In the first week of March, I took a brief work trip to New York City to attend a Vox Media revenue conference and meet with my editors on “One Billion Americans.” I brought hand sanitizer and wipes with me on the trip, but that was the extent of the precautions I took. A couple of days later, we hosted a fifth birthday party for our son — again, with an unusual degree of vigilance about hand-washing and basic hygiene, but no thought of shutting down society. Meanwhile, I was waiting to ride out an inevitable crisis because I didn’t expect any policy response at all.
Curve-flattening and suppression
It was soon after this that I learned about the idea of flattening the curve.
The idea — which I think is still underrated — is essentially harm reduction for pandemics. The point is that while there probably isn’t a cost-effective way to prevent a new disease from coming to your city, you can avoid the crisis situation I was worried about and make sure that everyone who’s sick gets treated.
The way you achieve this, to quote a March 10 Vox graphic, is by trying to impose enough restrictions on activity to slow the spread of the virus and distribute the caseload over time. This ensures that everyone who needs treatment gets treatment and prevents the infection fatality rate from soaring.
This struck me as convincing, and of course that’s the difference between worrying about something as a human individual and worrying about it from a policy viewpoint. I’d thought a lot about pandemics over the years but never really considered them as a subject for coordinated policy.
My worst call of the year, though, came about six weeks after that piece ran when I got a bad case of Taiwan envy and called for the United States to try to emulate Asian-style total suppression of the virus.
I think that if you read the specific arguments of that piece, it sort of makes sense. I was saying, basically, that a super-intense total suppression lockdown could be relatively brief and then allow more freedom (as well as more lives saved) than a prolonged period of curve-flattening. But it was totally detached from political reality. Not only was the consensus in favor of pandemic-halting action already breaking down in conservative areas, but progressives would never in a million years license things like cops kicking in doors to bust up illegal house parties.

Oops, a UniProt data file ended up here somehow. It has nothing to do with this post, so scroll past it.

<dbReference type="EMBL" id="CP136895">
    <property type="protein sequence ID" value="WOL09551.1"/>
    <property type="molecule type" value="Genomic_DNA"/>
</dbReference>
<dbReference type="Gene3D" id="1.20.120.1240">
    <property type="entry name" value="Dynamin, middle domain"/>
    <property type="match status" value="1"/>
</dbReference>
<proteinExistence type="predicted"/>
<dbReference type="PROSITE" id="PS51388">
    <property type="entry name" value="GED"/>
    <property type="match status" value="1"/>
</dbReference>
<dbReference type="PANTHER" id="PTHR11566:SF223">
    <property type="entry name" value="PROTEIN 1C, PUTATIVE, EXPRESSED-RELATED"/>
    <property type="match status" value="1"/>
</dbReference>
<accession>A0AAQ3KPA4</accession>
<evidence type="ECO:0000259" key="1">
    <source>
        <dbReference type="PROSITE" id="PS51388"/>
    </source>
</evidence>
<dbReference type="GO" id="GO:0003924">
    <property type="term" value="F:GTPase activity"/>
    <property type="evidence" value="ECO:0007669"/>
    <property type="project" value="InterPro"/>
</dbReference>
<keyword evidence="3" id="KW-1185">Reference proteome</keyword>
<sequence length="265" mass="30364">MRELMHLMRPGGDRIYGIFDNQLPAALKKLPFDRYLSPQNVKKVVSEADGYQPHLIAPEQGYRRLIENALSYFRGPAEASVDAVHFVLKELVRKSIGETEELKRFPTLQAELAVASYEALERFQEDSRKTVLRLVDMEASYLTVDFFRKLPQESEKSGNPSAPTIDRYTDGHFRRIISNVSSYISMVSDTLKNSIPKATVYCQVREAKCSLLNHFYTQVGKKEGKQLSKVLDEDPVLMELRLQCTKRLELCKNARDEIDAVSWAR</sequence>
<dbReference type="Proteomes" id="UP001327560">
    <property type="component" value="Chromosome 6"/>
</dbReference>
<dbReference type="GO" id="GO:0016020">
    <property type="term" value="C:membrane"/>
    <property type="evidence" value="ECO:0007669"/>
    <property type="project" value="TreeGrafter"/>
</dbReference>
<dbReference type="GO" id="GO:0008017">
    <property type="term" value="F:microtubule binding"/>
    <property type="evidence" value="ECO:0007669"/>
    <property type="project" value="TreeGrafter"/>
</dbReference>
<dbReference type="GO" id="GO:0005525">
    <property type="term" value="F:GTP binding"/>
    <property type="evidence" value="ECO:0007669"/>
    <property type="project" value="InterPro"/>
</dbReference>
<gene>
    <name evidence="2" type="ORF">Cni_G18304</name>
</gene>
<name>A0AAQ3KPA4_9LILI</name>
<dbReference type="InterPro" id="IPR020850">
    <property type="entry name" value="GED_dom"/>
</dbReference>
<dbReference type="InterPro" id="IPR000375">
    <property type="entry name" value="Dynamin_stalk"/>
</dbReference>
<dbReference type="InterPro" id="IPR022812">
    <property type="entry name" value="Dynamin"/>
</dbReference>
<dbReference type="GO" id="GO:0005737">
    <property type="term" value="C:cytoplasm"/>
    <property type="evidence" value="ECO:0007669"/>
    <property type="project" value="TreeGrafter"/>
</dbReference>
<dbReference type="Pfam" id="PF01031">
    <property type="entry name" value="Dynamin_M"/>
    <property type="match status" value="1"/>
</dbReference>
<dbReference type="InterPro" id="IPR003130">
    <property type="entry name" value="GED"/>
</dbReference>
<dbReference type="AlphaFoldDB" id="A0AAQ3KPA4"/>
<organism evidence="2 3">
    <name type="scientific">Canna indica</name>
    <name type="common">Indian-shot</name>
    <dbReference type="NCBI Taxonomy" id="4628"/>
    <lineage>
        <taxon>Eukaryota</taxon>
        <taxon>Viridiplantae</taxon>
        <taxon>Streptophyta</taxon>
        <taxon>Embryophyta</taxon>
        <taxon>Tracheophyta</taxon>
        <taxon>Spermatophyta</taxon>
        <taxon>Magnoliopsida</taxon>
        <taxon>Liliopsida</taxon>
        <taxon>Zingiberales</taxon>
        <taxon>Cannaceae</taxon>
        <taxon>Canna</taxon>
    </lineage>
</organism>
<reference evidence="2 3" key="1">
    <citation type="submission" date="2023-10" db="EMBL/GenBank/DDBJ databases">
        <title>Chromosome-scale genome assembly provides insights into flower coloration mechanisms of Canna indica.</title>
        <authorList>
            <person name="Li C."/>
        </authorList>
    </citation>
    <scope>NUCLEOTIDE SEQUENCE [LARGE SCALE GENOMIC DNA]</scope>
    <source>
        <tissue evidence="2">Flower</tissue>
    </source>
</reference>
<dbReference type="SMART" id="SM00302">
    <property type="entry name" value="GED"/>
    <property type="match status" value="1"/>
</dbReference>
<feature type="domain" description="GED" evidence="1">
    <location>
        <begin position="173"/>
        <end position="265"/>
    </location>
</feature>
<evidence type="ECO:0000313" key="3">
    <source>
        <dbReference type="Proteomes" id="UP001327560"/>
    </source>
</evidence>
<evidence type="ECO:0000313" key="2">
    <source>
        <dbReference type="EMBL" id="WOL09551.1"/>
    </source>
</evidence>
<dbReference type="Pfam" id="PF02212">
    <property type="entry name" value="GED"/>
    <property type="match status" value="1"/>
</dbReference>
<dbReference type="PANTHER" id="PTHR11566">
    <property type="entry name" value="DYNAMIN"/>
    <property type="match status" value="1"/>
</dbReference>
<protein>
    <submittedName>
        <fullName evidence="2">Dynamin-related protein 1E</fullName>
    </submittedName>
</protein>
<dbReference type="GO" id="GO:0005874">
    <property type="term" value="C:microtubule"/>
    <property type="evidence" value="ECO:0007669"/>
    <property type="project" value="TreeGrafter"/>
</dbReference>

I pretty soon started writing more pragmatic pieces about how we should reopen parks and encourage people to do stuff outside (April 30) and make reopening schools in the fall of 2020 a top priority in our social and economic planning (May 28). But what I never did while I was still at Vox was write clearly about how, in practice, that all meant giving up on suppression and returning to curve-flattening as a standard. Instead, as I think you’ll see in the May episodes of The Weeds that I did with Ezra Klein, we were both kind of fascinated with highly technocratic ideas like Paul Romer’s mass testing plan. Re-listening to that episode, I think Ezra did a much better job than I did of articulating how unlikely it was that anything like this would ever be done given the actual realities of the American situation, while I just really wanted to believe in the power of a good idea.
Once vaccines were approved in November 2020, I think I consistently had the correct high-level view:
It made sense to be very cautious in your personal behavior until you could get the vaccine.
It made sense to have a simple prioritization scheme for scarce doses — give it to old people — so as to maximize benefits.
Vaccination reduced society-level vulnerability so much that it made sense to lift all restrictions once the shots were widely available.
In curve-flattening terms, the point was that a highly vaccinated population was just extremely unlikely to develop crisis-level case volumes. The benefits of non-pharmaceutical interventions became much lower, while the costs remained high.
On the details, though, this was also a time when I took a number of wrong positions in public.
I was very frustrated, intellectually and emotionally, with school closures. I argued against closing schools before the vaccines were available, but had lost that argument internally to the politics of blue states. I wanted vaccination to be the game-changer that ended NPIs, so I expressed erroneous overconfidence about the vaccines’ ability to block transmission. And because I overestimated vaccines’ ability to block transmission, I overestimated the case on the merits for mandatory and quasi-mandatory means to promote vaccination. A lot of conservatives see arguments for vaccine mandates as an example of Covid hawk extremism, but I think a lot of us embraced them as an alternative to Covid hawk extremism.
But factually, though the vaccines are very useful, their impact on transmission (especially post-Delta) was limited. Mandates turned vaccination into a wedge issue that advantaged Republicans rather than Democrats. And the Biden administration spent months continuing to support increasingly ineffective mask mandates, only truly seizing the vaxxed and relaxed mantle when forced to do so by federal courts.